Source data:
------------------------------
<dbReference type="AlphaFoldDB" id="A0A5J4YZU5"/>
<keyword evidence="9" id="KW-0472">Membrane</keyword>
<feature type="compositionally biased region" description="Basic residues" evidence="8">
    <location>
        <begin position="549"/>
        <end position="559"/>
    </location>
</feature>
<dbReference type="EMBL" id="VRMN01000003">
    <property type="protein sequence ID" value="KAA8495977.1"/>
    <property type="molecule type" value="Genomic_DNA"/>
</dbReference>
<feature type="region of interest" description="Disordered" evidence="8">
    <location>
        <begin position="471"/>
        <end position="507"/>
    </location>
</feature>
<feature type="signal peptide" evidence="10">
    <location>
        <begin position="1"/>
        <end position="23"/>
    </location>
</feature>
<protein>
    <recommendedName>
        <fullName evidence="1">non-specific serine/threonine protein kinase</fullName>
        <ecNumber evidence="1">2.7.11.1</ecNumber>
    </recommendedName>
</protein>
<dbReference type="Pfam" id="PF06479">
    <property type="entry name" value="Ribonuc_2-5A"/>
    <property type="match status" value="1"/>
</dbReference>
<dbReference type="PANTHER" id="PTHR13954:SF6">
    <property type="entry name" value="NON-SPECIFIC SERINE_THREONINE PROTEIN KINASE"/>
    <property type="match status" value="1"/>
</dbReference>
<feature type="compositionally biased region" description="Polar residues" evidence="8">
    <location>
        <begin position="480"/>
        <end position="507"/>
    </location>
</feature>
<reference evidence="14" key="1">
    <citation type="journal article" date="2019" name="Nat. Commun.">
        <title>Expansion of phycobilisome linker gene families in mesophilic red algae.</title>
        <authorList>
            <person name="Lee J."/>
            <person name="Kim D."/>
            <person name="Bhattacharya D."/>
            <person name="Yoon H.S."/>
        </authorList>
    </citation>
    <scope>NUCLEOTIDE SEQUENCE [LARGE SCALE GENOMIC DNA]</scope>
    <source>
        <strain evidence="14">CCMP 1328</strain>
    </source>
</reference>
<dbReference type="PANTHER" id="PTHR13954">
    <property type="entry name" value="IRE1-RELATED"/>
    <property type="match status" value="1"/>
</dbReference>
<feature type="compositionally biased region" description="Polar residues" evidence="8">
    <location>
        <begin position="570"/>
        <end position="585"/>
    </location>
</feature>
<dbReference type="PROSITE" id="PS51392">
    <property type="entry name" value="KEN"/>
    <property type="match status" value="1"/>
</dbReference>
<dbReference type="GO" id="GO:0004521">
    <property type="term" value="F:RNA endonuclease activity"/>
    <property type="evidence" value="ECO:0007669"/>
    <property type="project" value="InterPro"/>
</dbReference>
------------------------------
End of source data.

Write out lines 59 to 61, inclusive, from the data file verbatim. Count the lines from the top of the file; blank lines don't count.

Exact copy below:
</reference>
<dbReference type="PANTHER" id="PTHR13954">
    <property type="entry name" value="IRE1-RELATED"/>